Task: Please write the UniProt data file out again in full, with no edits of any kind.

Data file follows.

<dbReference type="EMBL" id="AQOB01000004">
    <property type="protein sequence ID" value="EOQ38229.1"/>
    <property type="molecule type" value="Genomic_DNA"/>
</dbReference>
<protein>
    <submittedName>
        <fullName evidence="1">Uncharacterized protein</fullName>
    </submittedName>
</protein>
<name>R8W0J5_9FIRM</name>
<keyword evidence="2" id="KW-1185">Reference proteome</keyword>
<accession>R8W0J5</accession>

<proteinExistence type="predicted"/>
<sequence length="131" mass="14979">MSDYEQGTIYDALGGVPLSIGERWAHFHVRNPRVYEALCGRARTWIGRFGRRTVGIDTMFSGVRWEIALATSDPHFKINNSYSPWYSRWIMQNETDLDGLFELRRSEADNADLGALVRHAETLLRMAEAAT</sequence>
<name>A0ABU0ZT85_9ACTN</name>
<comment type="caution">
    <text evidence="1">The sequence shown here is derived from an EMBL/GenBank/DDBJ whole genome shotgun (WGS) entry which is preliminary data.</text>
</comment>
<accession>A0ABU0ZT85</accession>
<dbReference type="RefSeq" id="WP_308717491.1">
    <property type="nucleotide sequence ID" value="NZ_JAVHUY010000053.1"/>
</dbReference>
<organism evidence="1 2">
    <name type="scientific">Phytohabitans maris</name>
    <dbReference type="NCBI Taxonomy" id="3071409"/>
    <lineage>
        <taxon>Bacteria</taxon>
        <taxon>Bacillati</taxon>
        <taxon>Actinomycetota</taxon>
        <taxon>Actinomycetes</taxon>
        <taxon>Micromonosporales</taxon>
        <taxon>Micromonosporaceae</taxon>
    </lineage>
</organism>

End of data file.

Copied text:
<dbReference type="EMBL" id="AQOB01000004">
    <property type="protein sequence ID" value="EOQ38229.1"/>
    <property type="molecule type" value="Genomic_DNA"/>
</dbReference>
<protein>
    <submittedName>
        <fullName evidence="1">Uncharacterized protein</fullName>
    </submittedName>
</protein>
<name>R8W0J5_9FIRM</name>
<keyword evidence="2" id="KW-1185">Reference proteome</keyword>
<accession>R8W0J5</accession>

<proteinExistence type="predicted"/>
<sequence length="131" mass="14979">MSDYEQGTIYDALGGVPLSIGERWAHFHVRNPRVYEALCGRARTWIGRFGRRTVGIDTMFSGVRWEIALATSDPHFKINNSYSPWYSRWIMQNETDLDGLFELRRSEADNADLGALVRHAETLLRMAEAAT</sequence>
<name>A0ABU0ZT85_9ACTN</name>
<comment type="caution">
    <text evidence="1">The sequence shown here is derived from an EMBL/GenBank/DDBJ whole genome shotgun (WGS) entry which is preliminary data.</text>
</comment>
<accession>A0ABU0ZT85</accession>
<dbReference type="RefSeq" id="WP_308717491.1">
    <property type="nucleotide sequence ID" value="NZ_JAVHUY010000053.1"/>
</dbReference>
<organism evidence="1 2">
    <name type="scientific">Phytohabitans maris</name>
    <dbReference type="NCBI Taxonomy" id="3071409"/>
    <lineage>
        <taxon>Bacteria</taxon>
        <taxon>Bacillati</taxon>
        <taxon>Actinomycetota</taxon>
        <taxon>Actinomycetes</taxon>
        <taxon>Micromonosporales</taxon>
        <taxon>Micromonosporaceae</taxon>
    </lineage>
</organism>